Global banking giant HSBC has admitted that it suffered a cyber security breach that has affected customer accounts. It is not disclosing how many accounts are affected. The breach occurred in a 10-day window between October 4th and 14th.
Hackers are believed to have gained access via the HSBC online app. HSBC responded by locking some customers out of the app until passwords were changed.
An unnamed spokesperson for the bank has said: “HSBC regrets this incident, and we take our responsibility for protecting our customers very seriously.” The spokesperson also said that the bank had upgraded its security as a response to the attack.
What data has been stolen from HSBC?
There is no details on the stolen data on the HSBC website. However, The California Attorney General’s Office has published a copy of the letter sent to customers. It gives a lot more detail on the data that was stolen. It includes:
- Full name
- Account Number, type and balances
- Mailing address and phone numbers
- Date of birth
- Transaction history, statements and payee account information
The letter goes on to provide customers with more detail about the new security that HSBC is adding to its accounts. It also gives customers enrolment details for the Identity Guard solution it is paying for.
The bank has also provided customers with advice on what to do to keep their accounts safe. That includes:
- Change passwords
- Monitor transactions
- Place a fraud alert on their credit file
- Obtain and monitor credit reports
- File reports with the police and bank should suspicious activity take place
How quickly customers respond will be interesting to see. What is not known is how many of these are active accounts and how often customers use them. That means that the bank will have to monitor the accounts itself and take corrective action on behalf of dormant customers or those who don’t use online services.
How did this happen?
HSBC says that the breach was caused by hackers using credential stuffing to gain access to accounts. This is where usernames and passwords from previous breaches are used against other services. It exposes users that reuse their credentials across multiple services and don’t change their passwords whenever a breach occurs.
It is not known where the data used in this attack came from but with billions of user credentials stolen every year and traded on the dark web it could be anywhere. The most likely candidates will be online shopping sites and services where customers are trying to reduce the number of passwords required to do their shopping.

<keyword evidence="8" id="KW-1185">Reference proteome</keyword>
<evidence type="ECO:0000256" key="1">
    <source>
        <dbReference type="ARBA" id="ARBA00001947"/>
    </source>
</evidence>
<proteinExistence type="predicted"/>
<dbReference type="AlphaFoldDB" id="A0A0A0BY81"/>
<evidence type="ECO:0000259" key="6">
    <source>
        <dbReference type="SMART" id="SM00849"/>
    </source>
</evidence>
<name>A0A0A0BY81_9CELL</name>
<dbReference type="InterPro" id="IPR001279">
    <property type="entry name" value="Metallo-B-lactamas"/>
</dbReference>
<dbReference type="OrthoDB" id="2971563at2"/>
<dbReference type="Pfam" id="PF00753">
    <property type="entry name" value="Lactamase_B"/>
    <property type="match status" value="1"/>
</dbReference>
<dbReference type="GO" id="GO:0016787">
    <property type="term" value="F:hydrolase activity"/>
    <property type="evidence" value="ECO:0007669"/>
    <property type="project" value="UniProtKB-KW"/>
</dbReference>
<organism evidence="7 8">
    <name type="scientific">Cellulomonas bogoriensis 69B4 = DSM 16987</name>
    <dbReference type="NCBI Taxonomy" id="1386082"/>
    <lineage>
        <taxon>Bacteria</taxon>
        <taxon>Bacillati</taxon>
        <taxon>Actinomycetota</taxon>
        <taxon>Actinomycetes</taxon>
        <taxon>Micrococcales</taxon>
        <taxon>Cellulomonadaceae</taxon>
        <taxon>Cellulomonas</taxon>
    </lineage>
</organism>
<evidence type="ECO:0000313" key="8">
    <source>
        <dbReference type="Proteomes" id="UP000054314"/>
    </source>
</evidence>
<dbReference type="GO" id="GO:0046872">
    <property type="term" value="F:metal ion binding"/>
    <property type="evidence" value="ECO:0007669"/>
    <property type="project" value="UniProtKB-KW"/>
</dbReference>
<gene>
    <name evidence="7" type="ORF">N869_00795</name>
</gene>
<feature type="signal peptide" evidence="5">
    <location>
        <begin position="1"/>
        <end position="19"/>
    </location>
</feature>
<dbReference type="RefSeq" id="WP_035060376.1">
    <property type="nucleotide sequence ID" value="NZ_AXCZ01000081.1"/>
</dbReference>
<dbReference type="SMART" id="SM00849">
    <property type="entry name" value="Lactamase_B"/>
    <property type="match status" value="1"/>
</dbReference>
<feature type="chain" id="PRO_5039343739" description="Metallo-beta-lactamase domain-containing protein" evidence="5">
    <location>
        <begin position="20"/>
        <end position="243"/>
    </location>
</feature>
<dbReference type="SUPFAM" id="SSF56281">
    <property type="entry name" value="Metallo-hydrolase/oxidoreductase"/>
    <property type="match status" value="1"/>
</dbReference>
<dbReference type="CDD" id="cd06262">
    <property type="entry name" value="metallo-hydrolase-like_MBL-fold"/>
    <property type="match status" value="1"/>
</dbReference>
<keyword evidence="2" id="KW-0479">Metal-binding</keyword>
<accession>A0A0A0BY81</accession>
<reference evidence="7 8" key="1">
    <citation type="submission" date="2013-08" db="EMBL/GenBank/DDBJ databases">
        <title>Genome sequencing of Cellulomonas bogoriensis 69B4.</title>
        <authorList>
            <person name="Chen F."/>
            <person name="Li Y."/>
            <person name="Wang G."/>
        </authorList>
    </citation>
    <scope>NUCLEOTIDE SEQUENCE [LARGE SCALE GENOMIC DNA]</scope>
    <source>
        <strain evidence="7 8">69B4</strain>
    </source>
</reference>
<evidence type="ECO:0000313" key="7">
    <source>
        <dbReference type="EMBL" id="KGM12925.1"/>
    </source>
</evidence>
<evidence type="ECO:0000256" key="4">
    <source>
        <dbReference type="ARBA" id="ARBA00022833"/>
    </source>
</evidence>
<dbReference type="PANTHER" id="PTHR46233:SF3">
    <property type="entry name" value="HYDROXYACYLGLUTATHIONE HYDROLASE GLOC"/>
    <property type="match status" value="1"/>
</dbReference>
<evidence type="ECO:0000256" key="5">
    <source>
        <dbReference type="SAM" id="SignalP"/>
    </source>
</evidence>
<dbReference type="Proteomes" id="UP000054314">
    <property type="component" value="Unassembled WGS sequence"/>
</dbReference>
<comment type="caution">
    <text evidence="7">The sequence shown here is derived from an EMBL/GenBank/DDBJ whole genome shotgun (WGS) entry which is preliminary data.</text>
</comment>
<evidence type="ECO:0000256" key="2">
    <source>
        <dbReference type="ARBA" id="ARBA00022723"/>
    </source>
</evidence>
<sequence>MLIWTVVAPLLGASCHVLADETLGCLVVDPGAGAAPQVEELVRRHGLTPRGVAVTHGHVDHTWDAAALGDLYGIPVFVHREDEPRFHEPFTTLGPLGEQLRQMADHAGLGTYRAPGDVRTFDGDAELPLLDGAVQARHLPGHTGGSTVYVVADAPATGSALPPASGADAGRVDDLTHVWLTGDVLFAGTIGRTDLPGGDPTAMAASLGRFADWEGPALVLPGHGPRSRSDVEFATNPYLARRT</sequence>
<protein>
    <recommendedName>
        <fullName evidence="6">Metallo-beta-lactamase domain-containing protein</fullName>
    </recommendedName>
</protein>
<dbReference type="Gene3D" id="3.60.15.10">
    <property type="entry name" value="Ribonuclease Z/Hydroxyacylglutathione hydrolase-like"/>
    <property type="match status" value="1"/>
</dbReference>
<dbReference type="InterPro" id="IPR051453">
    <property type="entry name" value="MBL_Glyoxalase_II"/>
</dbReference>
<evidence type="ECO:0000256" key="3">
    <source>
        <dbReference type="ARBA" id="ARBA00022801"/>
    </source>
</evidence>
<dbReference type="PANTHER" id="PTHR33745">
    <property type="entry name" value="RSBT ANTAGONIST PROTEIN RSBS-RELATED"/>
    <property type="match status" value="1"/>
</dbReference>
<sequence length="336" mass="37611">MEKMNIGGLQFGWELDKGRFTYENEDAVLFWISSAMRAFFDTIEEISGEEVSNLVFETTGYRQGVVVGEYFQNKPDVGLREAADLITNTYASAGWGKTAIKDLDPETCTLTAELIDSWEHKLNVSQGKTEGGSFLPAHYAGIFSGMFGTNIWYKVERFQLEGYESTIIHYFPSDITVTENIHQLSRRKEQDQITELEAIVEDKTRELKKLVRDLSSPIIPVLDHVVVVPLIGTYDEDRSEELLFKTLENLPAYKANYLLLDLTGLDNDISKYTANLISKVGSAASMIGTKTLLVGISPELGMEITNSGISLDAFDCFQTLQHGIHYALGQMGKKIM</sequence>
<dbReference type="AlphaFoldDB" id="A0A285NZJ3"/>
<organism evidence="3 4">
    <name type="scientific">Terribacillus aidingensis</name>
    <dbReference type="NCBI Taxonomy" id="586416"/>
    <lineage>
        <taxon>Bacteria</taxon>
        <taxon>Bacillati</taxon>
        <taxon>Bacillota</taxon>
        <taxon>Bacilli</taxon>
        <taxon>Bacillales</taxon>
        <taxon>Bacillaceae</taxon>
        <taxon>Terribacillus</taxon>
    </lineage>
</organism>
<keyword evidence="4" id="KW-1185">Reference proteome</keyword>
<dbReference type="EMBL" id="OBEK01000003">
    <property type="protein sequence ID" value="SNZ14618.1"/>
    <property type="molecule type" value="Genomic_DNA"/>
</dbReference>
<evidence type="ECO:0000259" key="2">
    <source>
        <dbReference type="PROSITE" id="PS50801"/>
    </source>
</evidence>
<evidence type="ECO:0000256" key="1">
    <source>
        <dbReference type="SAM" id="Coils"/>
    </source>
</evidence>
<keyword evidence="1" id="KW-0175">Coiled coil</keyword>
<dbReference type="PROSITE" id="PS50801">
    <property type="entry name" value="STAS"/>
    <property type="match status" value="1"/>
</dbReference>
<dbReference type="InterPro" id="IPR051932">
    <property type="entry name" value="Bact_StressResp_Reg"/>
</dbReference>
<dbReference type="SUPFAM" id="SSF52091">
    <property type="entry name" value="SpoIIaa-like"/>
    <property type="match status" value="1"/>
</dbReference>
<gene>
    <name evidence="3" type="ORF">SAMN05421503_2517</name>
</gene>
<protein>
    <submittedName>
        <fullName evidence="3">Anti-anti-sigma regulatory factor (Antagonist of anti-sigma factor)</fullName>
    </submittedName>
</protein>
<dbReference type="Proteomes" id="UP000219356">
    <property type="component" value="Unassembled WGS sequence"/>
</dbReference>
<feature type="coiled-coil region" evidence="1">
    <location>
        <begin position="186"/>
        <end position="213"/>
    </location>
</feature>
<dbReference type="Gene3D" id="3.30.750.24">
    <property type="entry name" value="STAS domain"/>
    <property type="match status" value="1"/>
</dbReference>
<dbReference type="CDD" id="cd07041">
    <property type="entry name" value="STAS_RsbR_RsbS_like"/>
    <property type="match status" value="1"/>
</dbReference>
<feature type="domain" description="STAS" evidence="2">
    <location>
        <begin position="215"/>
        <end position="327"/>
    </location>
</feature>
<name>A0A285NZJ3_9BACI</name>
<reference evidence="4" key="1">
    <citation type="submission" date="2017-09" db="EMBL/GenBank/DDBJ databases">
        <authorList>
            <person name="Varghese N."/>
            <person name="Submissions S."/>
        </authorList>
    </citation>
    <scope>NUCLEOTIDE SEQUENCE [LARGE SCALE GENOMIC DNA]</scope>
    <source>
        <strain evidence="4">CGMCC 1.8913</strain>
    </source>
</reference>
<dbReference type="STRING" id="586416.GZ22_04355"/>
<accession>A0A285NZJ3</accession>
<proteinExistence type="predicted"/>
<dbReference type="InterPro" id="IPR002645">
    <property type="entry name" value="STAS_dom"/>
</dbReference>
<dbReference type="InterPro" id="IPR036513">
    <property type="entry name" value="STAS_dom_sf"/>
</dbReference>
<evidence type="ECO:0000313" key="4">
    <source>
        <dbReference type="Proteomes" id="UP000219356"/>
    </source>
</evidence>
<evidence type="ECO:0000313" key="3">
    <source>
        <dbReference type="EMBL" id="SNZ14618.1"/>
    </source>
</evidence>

What is the industry reaction?
Reaction from the cyber security industry is pretty much as expected. They have repeated the advice the bank has issued. In addition, many have commented on the problems this may cause.
Rusty Carter, Vice President of Product Management at Arxan Technologies: “Companies need to treat the web and the browser application itself as a critical access point for enterprise security. Many companies stop at the network perimeter and are subsequently breached by their own APIs browser/web apps and mobile applications that have been compromised.
“Consumers need to increase their vigilance as well. Reused passwords lost in one breach then become a free ticket to your other accounts. Consumers should employ unique passwords for every site and service they use and change them at least once a year (unless there’s a breach then of course sooner). Secure, paid service or locally run password managers make this easier in many cases than using a password you’ll remember. Consumers can create a long and complex passphrase to access their devices or password manager to keep their passwords secure and use complex password generators to create unique passwords per site.”
Meanwhile, Ilia Kolochenko, CEO and founder of web security company High-Tech Bridge said: “Unless the scope, circumstances and total number of affected customers become known, it would be premature to make any categorical conclusions. Allegedly, only US customers are affected, thus it may indicate that the breach occurred via an authorized third-party or careless employee.
“The bank’s reaction is relatively prompt, proposed remediation seems to be technically adequate for the incident. This will, however, unlikely exonerate them from private lawsuits and, perhaps, even a class action by disgruntled customers and privacy watchdogs.”
What does this mean?
Another day, another breach and yet again we are seeing credential stuffing giving hackers access to user accounts. One question that HSBC will need to answer is why this was not spotted earlier. It is unlikely the hackers got lucky on the first try every time. There will have been repeated login failures which should have tripped the banks internal systems. Regulators and customers will be asking why this didn’t happen or, if it did, why nobody acted.
Another question will be why these bank accounts were accessed so simply. There appears to have been no multi-factor authentication to make it harder for the hackers. Given the number of times credential stuffing has been used in attacks, all financial institutions should have implemented this.
The bank will also have to disclose at some point how many accounts were affected. Previous attacks on US companies have exposed European customers. This is something that the bank will need to address quickly and prove that the only customers affected are in the US.
At the same time, users need to take responsibility for their own actions. The failure to change passwords regularly and the reuse of passwords is their fault. It is not sufficient to blame the bank here. There is fault on both sides although the bank must bear the brunt of this.
Unless we move away from simple password based systems this is going to happen again and again.